In the last two days, the FCC has asked for public comment on two proposals for foreign ownership of US broadcast stations where that ownership would exceed 25% of the company – a limit that has for decades been seen as the upper end of ownership by foreign nationals.  While the FCC three years ago said that they would consider such ownership on a case by case basis (see our article here), up until this week, the FCC had considered only one case under this new flexible policy – and that was the case of Pandora, where the FCC took over a year to approve their acquisition of a broadcast station – and Pandora didn’t even think that their foreign ownership exceeded the 25% threshold, but they could not prove it because of the difficulty of assessing the citizenship of public companies (see our article here on the filing of the Pandora petition).  Now, the FCC seeks comments on two cases, one where an Australian husband and wife team seek to acquire 100% ownership of companies owning 29 radio and TV stations in Alaska, Arkansas and Texas.  The second involves Univision, which asks for FCC approval for foreign ownership of up to 49% of its stock, as it plans a public offering which would also involve the conversion to stock of warrants held by a Mexican company that already has a stake in the company.

While the FCC last year asked for comments on adopting new processing rules for these kinds of requests – especially those involving public companies – no order has come out of the FCC on that proceeding yet (see our summary here).  Last month, the FCC did adopt some new procedures for the streamlining of the consideration of foreign ownership requests for all services regulated by the FCC, not just broadcasting, but that proceeding did not deal with the substantive issues surrounding foreign ownership, but instead with the process by which the FCC interacts with other government agencies in assessing the national security concerns with foreign ownership of communications properties.  With this background, does the release of these two requests for comment signal any movement from the FCC on foreign ownership issues?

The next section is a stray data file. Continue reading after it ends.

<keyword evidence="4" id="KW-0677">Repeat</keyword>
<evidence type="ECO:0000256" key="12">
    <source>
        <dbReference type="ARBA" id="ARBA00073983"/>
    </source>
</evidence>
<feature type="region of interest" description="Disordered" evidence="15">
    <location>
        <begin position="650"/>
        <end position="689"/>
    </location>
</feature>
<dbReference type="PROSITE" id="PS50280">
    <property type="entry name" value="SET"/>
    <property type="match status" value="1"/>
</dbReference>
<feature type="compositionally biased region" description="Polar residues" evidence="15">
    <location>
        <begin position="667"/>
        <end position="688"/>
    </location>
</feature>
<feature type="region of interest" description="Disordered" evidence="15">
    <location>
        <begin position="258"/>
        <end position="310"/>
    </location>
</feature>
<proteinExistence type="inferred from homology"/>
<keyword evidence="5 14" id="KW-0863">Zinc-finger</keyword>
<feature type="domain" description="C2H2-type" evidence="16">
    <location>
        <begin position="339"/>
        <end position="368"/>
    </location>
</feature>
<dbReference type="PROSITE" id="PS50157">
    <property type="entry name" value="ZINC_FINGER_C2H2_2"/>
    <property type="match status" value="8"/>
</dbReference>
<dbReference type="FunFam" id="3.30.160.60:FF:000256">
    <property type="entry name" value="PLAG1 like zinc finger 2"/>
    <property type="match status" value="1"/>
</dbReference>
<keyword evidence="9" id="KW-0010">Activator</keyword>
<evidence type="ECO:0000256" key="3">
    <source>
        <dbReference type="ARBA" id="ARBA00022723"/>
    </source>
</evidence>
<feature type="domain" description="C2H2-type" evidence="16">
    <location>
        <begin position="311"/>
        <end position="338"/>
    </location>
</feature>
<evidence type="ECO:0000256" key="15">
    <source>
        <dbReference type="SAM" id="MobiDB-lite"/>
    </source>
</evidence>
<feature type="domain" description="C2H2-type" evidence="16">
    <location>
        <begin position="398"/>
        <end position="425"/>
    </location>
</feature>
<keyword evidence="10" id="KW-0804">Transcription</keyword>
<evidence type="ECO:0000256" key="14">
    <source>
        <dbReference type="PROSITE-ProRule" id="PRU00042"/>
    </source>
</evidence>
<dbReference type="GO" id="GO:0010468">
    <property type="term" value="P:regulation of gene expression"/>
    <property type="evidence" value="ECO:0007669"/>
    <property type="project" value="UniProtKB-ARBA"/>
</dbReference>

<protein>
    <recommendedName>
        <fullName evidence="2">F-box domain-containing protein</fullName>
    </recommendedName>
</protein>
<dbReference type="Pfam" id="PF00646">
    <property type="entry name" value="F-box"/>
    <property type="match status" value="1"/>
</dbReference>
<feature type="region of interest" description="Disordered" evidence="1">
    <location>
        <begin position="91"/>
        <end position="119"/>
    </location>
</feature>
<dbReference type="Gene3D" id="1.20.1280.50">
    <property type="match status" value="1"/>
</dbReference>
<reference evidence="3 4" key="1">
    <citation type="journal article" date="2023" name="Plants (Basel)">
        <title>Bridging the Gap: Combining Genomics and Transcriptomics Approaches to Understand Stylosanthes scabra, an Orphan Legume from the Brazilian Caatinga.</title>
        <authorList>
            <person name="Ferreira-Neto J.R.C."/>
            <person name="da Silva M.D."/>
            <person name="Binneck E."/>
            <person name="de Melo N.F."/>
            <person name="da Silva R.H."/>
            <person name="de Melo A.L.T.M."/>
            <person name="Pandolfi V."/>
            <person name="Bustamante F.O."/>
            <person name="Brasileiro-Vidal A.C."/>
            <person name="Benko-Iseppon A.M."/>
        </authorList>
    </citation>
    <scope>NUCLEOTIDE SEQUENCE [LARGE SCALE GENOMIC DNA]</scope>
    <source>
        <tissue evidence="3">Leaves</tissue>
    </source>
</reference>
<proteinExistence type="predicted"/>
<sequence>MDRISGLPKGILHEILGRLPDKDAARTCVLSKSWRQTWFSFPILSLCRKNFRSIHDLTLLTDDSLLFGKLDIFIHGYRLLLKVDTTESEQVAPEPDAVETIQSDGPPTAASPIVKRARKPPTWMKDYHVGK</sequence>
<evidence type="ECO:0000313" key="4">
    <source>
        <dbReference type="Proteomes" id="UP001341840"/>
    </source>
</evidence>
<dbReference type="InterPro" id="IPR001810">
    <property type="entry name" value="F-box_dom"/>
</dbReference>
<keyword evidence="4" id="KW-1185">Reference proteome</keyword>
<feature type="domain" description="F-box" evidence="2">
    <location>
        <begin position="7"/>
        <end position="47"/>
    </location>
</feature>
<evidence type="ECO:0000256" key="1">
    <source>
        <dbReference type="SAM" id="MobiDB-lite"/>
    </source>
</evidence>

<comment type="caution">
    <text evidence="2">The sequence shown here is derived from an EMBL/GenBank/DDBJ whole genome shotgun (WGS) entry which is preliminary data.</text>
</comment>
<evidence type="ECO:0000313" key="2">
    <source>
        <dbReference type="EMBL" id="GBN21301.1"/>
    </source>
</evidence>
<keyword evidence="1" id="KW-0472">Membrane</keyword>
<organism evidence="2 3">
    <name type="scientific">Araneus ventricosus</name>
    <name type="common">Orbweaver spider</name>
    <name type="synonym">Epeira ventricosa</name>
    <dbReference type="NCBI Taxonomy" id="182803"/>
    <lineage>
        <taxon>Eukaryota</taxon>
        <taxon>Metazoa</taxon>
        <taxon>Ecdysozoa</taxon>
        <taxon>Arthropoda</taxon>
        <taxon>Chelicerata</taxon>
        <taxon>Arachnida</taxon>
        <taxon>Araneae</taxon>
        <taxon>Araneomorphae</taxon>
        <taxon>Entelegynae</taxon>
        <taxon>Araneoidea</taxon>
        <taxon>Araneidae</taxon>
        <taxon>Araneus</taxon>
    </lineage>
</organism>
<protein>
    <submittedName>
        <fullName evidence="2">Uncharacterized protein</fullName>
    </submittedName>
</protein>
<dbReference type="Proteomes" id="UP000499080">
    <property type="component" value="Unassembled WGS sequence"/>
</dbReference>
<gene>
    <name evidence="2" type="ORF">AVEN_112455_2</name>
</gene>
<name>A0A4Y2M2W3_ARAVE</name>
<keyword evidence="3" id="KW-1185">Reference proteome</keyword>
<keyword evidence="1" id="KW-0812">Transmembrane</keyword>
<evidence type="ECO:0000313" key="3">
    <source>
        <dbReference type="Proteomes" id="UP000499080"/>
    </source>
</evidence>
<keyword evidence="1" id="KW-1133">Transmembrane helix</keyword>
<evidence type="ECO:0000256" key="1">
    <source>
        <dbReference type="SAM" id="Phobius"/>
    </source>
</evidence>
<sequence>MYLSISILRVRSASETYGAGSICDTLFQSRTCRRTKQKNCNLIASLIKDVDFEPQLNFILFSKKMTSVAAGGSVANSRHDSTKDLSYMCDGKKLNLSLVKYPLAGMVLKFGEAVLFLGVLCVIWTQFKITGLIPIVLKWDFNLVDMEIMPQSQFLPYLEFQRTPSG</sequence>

Perhaps it does.  In the rulemaking begun last year to further explore liberalizing the procedures by which non-US citizens could acquire broadcast stations, there were surprisingly few comments that in any way expressed concerns about the FCC’s proposals.  These proposals included limiting the need to track the nationality of non-attributable owners, allowing foreign owners who are approved as shareholders to increase to 49% ownership without additional approval (or if approved in a controlling role, to increase their ownership to 100%), and looking at ways to make the determination of the nationality of owners easier, particularly for public companies.  For instance, the FCC might allow applicants to rely on the residence of the shareholder, without having to ask each individual their citizenship and without having to assume that all non-responding shareholders are foreign owners, as is technically required under 40-year old unpublished FCC guidelines.  Perhaps these cases will give the FCC further evidence on some of the issues raised in its outstanding rulemaking proceeding, so that it can bring that proceeding to a close, and clarify the ability of foreign citizens to invest in, and even own, US broadcast properties.